Git Commit Signing With JetBrains Space
When using a version control system like Git, being able to explore the commit history is fantastic: you can see who and when made certain changes, and you can piece together how your code base evolves over time. Except, can you be sure the changes really were made by the developer the Git history shows? Anyone who has access to a Git repository can commit changes with any name and email address, so how can the commit history be trusted?
Signing Git commits is a way to ensure the authenticity and integrity of your commits. Doing so lets you prove that a commit was indeed made by you, and that the changes you’ve made to the code base have not been tampered with by anyone else. Other contributors will have peace of mind knowing it really was you, not some wannabe hacker. In addition, you’ll get a cool Verified badge in the commit history.
You can also configure your Git repository host to validate commit signatures when pushing changes. If an invalid signature is detected, or the key used for signing is not linked to a known user, the push can be rejected. This helps you ensure the security, authenticity, and integrity of your Git repository.
In this blog post, we’ll explore what signing Git commits is all about and how JetBrains Space can help you verify Git commit signatures. We’ll also provide some links and resources on how to get started with signing Git commits.
What are Git commit signatures?
When you sign a commit, you use a private key to create a digital signature for the commit. This signature is then attached to the commit and can be verified by anyone who knows your public key.
Signing Git commits helps with two important aspects of the software delivery lifecycle (SDLC):
- Security – By signing your commits, you can help protect your repository from tampering or modification by unauthorized parties.
- Authenticity – Git commit signing lets you verify the identity of the person who made the commit, and it helps ensure that the commit is genuine.
To sign Git commits, a GPG (GNU Privacy Guard) key or SSH key is typically used. Historically, GPG keys have been used for signing Git commits, but since Git 2.34, SSH keys can be used, as well. You can use your existing SSH authentication key as a signing key, or you can generate a specific one for commit signatures to make sure Git authentication and commit authenticity use different proof.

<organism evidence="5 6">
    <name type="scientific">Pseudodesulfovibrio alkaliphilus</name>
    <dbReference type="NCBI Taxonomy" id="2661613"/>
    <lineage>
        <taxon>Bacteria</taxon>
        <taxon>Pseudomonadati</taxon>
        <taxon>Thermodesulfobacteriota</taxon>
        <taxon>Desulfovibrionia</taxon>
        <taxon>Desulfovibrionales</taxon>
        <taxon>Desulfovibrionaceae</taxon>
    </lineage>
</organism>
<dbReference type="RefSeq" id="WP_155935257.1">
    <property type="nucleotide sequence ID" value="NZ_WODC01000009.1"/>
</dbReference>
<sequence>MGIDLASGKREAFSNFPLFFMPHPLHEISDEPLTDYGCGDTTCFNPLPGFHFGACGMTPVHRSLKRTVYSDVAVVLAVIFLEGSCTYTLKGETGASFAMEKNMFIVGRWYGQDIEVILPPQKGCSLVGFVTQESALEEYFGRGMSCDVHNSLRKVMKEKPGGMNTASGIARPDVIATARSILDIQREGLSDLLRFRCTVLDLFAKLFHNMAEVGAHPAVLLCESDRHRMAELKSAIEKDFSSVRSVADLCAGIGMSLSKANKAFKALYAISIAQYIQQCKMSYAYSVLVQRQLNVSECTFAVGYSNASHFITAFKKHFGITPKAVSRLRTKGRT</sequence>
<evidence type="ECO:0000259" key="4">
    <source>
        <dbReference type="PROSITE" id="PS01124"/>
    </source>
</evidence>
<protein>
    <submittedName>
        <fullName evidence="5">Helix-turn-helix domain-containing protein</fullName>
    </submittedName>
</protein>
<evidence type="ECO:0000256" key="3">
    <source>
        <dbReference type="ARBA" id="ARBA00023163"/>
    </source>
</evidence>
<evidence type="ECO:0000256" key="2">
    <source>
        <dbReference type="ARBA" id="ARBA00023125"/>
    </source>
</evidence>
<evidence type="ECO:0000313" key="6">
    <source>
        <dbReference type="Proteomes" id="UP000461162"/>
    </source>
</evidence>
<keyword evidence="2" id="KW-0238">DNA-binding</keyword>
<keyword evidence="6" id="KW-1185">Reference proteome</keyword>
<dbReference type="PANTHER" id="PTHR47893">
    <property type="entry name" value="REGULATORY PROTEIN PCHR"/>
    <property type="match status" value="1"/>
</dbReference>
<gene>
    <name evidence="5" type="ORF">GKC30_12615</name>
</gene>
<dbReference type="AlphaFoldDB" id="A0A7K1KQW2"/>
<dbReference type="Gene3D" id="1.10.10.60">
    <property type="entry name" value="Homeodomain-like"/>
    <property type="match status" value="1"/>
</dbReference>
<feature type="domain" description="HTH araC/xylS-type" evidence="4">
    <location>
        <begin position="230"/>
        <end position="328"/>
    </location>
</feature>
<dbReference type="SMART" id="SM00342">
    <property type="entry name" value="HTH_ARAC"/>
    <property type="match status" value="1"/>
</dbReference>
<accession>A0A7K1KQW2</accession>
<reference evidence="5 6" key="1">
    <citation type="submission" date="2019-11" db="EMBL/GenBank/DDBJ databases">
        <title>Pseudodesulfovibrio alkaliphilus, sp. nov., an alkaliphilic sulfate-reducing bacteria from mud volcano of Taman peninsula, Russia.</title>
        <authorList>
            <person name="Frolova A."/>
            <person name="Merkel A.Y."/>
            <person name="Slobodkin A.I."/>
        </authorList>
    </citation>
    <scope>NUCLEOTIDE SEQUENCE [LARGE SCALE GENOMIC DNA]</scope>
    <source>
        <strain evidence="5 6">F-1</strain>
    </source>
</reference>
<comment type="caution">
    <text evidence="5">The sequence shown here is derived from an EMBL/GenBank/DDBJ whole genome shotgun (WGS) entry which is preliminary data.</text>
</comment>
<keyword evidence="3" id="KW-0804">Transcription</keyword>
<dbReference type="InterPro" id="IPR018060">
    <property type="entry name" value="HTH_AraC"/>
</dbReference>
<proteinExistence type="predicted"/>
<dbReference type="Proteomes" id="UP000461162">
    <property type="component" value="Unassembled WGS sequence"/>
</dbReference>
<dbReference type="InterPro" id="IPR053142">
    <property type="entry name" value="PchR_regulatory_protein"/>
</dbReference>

How to verify Git commits using JetBrains Space
JetBrains Space is a complete software development platform that lets you host Git repositories and helps teams work together more effectively. One of its features is the ability to verify Git commit authors and signatures.
To configure verification when pushing to a Git repository in Space, go to the repository settings and edit the Push restrictions.
There are several options when it comes to validating commit authors:
- Verify committer – Checks that the email address associated with the commit matches the person’s email address in Space. This check doesn’t add much in terms of security, but can be enabled to make sure the client is set up properly. For example, it can be used to validate that a company email address is configured, not a personal one.
- Require commit signature – Allows only commits that have a valid GPG or SSH signature.
- Verify commit signature – Checks commits for a valid GPG or SSH signature but does not require them. Signed commits with known keys are labeled as Verified, while unsigned commits or commits with invalid signatures are labeled as Unverified. In order to use this option, every committer must upload their GPG or SSH key and configure it in their JetBrains Space profile. Note that Space doesn’t support S/MIME.
A combination of the last two options provides the highest level of security.
Once configured, Space will enforce these settings when pushing to the Git repository. For example, when you configure the Git repository to require a valid signature and try pushing an unsigned commit, it will be rejected:
> git push Enumerating objects: 4, done. Counting objects: 100% (4/4), done. Delta compression using up to 16 threads Compressing objects: 100% (2/2), done. Writing objects: 100% (3/3), 273 bytes | 273.00 KiB/s, done. Total 3 (delta 1), reused 0 (delta 0), pack-reused 0 remote: Resolving deltas: 100% (1/1) remote: remote: b1f7d0f2b2857e16cd756ed9cdcca938b9aaa597: Commit is not signed remote: To ssh://git.jetbrains.space/demo/blossom/BookingService.git ! [remote rejected] main -> main (b1f7d0f2b2857e16cd756ed9cdcca938b9aaa597: Commit is not signed) error: failed to push some refs to 'ssh://git.jetbrains.space/demo/blossom/BookingService.git'
Commits with a valid signature will be shown as such in the Git commit history in Space. Signed commits will be marked as “Verified”, while unsigned ones will have an “Unverified” label.